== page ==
Why we should teach about death in schools

Illustration from Project Eileen of teenagers playing musical instruments in a band

Four minute read

Sharing their personal experiences of bereavement inspired long-standing friends, Annabelle and Louise, to set up a small charity with a big vision. Project Eileen aims to give all teenagers access to the resources and skills they need to support themselves and each other when someone dies.

“When I was at school, a friend of mine was orphaned,” recalls Louise. “She turned to me for help, but I didn’t know what to say or do. When I lost my own father later in life, I realised that people didn’t know what to say to me either.”

Louise’s experience chimed with Annabelle, whose mum died when she was sixteen. “No one knew how to handle it,” she says. “So I buried it and moved on. I got on with my A Levels. It was a long time before it hit me.

“As an adult, I moved to Singapore with my family. While we were there, my husband died in an accident. As well as my own grief, I had to find a way to support my 10-year-old son.

"Schools have come a long way since I was a teenager, but my son didn’t always know what he needed or how to ask people to help him. The teachers and the counselling service were good, but the other kids didn’t know what to say.”

Resources for schools to talk about death

It was obvious to both Louise and Annabelle that schools needed to be better resourced so that they could support young people in dealing with death. And so Project Eileen was born.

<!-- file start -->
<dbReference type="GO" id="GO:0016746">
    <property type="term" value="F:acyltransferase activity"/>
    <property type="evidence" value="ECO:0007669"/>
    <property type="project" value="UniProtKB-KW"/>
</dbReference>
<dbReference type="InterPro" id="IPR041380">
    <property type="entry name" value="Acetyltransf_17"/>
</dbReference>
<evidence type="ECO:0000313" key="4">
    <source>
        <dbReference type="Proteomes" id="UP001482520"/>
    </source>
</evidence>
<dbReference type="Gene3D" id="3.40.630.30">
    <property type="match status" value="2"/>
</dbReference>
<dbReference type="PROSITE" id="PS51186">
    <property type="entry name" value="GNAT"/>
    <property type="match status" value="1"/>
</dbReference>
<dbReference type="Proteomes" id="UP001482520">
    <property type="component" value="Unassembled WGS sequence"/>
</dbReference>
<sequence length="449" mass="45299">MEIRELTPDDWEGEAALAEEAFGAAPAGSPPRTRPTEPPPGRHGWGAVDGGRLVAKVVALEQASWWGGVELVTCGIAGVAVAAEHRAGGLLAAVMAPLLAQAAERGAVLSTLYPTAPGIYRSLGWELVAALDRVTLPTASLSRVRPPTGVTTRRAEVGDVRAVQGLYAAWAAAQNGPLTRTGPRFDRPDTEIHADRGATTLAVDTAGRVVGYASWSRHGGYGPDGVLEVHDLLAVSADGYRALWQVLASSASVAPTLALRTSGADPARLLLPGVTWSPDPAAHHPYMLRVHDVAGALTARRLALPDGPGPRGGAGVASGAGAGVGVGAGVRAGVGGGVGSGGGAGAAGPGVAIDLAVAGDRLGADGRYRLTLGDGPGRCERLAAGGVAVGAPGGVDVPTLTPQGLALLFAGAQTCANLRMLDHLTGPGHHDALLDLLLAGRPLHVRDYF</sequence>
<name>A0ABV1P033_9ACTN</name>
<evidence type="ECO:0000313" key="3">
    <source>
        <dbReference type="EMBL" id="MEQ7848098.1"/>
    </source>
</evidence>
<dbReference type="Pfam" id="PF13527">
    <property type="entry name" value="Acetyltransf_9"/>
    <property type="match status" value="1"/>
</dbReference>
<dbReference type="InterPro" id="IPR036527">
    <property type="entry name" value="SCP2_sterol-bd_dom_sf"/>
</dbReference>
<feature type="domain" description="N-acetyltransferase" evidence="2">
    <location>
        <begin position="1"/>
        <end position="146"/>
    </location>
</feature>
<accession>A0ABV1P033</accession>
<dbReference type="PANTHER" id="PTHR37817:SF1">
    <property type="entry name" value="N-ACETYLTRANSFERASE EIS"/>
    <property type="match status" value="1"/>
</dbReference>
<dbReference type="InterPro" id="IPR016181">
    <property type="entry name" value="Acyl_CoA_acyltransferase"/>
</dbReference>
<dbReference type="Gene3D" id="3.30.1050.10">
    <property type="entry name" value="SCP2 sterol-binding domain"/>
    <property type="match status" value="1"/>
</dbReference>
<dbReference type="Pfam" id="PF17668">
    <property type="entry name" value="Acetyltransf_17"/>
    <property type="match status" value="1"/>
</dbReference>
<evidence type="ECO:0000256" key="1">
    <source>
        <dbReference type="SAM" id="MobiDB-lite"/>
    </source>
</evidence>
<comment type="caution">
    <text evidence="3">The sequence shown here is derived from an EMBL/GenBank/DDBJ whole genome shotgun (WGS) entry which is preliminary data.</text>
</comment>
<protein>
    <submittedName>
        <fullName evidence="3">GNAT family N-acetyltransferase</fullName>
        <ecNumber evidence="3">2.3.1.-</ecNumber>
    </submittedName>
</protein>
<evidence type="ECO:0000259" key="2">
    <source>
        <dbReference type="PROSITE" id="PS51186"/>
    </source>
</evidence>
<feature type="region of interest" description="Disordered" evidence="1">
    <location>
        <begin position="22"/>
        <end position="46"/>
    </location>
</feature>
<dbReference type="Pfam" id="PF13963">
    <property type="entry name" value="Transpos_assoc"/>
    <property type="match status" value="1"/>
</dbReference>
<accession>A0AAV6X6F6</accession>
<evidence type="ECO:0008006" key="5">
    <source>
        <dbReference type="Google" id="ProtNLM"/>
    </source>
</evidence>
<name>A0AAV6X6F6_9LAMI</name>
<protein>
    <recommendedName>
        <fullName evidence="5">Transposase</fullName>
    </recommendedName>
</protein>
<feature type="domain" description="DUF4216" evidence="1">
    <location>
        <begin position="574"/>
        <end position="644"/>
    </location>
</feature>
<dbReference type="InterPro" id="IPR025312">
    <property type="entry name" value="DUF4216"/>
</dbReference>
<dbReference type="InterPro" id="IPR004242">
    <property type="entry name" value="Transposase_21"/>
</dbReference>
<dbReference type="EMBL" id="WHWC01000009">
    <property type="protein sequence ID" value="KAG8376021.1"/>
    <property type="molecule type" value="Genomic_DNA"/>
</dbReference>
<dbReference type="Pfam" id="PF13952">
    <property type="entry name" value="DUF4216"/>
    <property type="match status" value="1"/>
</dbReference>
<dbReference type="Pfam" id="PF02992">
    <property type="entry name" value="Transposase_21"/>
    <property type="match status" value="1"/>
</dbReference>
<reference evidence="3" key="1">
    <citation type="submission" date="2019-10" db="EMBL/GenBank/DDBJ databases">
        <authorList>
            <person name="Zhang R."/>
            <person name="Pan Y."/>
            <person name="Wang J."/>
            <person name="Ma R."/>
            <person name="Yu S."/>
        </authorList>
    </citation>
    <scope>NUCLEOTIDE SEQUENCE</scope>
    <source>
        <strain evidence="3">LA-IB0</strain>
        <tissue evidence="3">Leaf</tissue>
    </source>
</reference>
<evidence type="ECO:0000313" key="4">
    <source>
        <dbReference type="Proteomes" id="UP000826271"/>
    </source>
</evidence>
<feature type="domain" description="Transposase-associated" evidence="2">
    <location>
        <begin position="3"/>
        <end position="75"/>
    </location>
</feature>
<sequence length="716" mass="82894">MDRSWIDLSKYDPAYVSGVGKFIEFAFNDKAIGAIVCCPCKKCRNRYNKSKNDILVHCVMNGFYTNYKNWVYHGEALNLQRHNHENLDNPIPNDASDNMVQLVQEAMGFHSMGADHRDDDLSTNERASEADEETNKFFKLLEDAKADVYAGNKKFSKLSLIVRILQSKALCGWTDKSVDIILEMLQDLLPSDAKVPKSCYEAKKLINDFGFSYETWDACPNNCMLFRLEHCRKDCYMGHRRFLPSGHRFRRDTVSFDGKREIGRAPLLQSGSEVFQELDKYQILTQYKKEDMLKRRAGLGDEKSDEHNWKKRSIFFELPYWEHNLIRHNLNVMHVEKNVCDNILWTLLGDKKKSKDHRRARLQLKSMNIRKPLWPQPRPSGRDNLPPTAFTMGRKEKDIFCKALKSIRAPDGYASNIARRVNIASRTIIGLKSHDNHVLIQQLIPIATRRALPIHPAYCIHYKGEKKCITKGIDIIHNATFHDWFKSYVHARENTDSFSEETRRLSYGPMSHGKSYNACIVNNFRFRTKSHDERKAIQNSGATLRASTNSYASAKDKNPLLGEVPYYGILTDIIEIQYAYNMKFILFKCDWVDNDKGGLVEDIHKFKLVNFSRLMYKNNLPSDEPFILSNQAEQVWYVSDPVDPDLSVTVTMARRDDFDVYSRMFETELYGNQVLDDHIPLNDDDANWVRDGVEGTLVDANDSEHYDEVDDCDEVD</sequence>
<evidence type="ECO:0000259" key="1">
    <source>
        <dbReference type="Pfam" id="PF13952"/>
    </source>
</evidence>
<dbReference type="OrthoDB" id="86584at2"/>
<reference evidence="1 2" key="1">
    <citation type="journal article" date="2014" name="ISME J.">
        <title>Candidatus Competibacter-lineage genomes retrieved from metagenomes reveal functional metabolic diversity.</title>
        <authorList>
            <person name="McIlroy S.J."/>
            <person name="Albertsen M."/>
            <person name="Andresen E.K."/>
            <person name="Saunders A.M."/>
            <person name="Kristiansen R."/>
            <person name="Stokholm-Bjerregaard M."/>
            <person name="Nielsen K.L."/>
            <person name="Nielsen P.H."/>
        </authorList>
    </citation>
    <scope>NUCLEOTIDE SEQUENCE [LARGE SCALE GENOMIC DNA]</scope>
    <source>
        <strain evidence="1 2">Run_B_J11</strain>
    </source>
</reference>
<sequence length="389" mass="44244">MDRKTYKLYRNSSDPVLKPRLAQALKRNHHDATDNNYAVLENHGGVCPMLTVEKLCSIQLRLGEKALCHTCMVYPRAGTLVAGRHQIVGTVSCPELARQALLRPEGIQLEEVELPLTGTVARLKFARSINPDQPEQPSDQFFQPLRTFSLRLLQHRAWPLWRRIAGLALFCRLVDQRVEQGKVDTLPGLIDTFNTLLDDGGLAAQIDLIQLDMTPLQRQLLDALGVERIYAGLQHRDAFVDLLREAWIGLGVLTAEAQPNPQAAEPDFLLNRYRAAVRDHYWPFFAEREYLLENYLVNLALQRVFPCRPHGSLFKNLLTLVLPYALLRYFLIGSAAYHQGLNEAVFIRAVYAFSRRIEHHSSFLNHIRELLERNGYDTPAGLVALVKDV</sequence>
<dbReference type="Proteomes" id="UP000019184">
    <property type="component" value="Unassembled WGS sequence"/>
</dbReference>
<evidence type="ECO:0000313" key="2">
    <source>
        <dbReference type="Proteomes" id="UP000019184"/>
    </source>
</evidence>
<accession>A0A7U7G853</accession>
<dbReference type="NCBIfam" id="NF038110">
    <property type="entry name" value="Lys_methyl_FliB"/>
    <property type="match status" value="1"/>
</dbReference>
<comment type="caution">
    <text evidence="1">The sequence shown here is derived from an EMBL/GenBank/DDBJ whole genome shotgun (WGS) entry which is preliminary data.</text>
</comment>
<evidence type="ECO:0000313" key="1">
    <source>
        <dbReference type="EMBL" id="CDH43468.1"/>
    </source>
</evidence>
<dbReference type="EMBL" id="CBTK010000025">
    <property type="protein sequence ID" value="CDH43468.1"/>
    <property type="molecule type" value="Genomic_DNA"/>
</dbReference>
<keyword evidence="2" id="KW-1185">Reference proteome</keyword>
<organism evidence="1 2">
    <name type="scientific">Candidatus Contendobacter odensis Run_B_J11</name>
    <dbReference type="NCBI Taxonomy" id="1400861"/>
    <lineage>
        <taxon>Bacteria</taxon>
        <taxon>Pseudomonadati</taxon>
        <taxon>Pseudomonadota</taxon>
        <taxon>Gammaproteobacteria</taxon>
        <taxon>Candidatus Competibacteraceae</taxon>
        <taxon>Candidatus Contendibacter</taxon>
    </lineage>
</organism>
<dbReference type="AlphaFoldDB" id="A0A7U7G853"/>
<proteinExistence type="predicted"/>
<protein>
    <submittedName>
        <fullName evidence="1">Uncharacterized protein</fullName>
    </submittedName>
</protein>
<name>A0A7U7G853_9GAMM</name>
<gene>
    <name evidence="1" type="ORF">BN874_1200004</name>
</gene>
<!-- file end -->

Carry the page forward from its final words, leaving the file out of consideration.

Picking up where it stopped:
The two women educated themselves, brought other people on board and drew on their professional experience to create a multimedia, interactive set of resources that schools could use with 13-15 year-olds to explore death and bereavement over the course of six lessons.

Annabelle explains: “Teachers told us that when a death happens in school, they find it hard to handle. These resources are designed to help them too. They are designed to open up conversations around a central story. This gives the students a bit of distance, so that they can discuss the issues in relation to fictional characters and what those characters say and do.”

Louise scripted the 45-minute animated film, narrated by Sir Tony Robinson, which forms the core of the materials. “The story follows a group of teenagers when one of their gang dies,” she tells us. “There are other deaths mentioned in the story as well, to show that different people will have different experiences.”

Project Eileen founders, Louise and Annabelle, with patron Andrew Barton
Project Eileen founders, Louise and Annabelle, with patron Andrew Barton

Making death education accessible to all

Annabelle, a former modern languages and PSHE teacher, wrote the accompanying materials, which include notes for teachers and focused questions for students.

“We felt it would be most useful to provide a complete resource — everything a teacher needs to deliver a lesson is there. It’s flexible too, so schools can adapt it to suit the time they have available.”